Wednesday, December 16, 2009
video interview: The Commissioner of Curiousity: Richard Saul Wurman talks about his shift from architecture and his current workShare
architect/artist: Richard Saul Wurman
interview title: The Commissioner of Curiousity
interviews compilation no: V-08
interview format: Video and Text
appeared in: Business Innovation Factory
interviewer: Walt Mossbeg
The Commissioner of Curiousity
Richard Saul Wurman likes to simplify things to initials and numerals: TED is the Technology Entertainment Design conference he created; TUB is The Understanding Business, a company Wurman founded to capitalize on his theories of knowledge.
There’s also TOP, one of his publishing companies, along with Access Press, that produced books on “the topics that matter in our lives”—such as healthcare, wealthcare, travel and child-raising; IA is information architecture, a field Wurman essentially launched three decades ago; or it could stand for “Information Anxiety,” his blockbuster 1990 book that foresaw the growing problem of data clutter and proposed a radical new means of organizing and presenting knowledge.
Then there’s 19.20.21., a massive undertaking to standardize the information available on 19 cities that are expected to reach 20 million inhabitants in the 21st century.
Finally, comes his latest book called 33. With its Wurmanesque sub-title Understanding Change & the Change in Understanding, 33 is a fable re-imagined three decades after its original telling as a conference keynote address at the1976 AIA convention. It chronicles the adventures and musings of an eccentric (yet oddly familiar) character: the Commissioner of Curiosity and Imagination. The bemused, amused, and roundish imp waddles through the city of What-If in the land of Could-Be, trying to make sense of the myriad changes that have transpired in the past 33 years.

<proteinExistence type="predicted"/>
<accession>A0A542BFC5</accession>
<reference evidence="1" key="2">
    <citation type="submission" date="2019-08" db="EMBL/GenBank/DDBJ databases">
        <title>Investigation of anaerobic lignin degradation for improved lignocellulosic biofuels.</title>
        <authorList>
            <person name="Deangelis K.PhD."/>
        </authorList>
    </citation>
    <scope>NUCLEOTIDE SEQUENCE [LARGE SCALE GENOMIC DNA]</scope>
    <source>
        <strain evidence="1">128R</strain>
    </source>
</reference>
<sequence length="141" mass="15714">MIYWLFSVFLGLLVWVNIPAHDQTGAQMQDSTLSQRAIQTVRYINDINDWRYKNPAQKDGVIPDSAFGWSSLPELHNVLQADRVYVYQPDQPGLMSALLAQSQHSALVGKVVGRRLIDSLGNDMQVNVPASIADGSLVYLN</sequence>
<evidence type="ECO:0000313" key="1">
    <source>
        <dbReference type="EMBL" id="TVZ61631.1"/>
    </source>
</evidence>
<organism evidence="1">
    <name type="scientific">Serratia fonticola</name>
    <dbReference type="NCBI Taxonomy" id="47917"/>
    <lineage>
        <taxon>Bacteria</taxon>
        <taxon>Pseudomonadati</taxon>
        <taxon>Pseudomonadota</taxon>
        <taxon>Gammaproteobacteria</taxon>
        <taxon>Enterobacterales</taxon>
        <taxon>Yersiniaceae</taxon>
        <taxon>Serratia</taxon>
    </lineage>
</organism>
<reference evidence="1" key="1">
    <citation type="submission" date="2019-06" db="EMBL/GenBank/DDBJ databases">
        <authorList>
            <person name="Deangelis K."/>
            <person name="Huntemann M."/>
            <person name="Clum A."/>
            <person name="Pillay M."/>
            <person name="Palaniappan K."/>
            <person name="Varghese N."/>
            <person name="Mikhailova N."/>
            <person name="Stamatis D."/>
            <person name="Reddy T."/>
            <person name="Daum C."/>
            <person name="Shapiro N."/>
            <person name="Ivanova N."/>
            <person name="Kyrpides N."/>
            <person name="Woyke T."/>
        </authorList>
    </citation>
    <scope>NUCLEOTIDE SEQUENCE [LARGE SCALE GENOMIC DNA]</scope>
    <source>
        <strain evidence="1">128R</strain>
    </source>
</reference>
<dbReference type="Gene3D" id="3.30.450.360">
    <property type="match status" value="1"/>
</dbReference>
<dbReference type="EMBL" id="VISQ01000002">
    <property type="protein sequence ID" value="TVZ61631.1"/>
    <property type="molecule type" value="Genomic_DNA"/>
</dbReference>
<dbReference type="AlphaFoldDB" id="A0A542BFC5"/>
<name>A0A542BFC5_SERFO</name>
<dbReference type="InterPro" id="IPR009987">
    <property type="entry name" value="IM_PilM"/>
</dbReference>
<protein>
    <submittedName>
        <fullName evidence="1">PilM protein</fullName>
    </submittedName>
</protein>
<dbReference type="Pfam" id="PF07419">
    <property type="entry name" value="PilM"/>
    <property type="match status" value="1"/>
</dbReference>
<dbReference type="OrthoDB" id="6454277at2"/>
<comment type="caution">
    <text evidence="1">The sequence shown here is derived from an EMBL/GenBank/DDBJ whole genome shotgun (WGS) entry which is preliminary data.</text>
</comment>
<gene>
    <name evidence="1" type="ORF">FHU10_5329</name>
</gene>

In Wurman’s original presentation, he told the tale of the Commissioner of Curiosity and Imagination who is hired to run a city and county for one year. In exchange for his services, the powers that be agree to do everything the Commissioner tells them to do. “What he did was look at everything that was going on and did the opposite–like change the laws of copyrighting to the right to copy” says Wurman. “The results were astonishingly favorable. In fact, everything he did was so successful that they banished him, as people would predictably do.”
Wurman’s new and re-imagined story is presented in an ingenious, multi-layered format—"information upon information," as the Commissioner himself might say—with the original fable at its core. Surrounding this is an updated tale as presented through 33 episodes and accompanying graphics.
Once described by Fortune magazine as an “intellectual hedonist” with a “hummingbird mind,” Wurman’s body of work is based on an epiphany he had as a young man: Human understanding is held back by difficulties in the way writers, designers and publishers convey information. Driven by that awareness, he left the practice of architecture (where he apprenticed with the legendary Louis Kahn) for what he came to call “information architecture,” advocating innovative design and editorial techniques to make data more visual and comprehensible.
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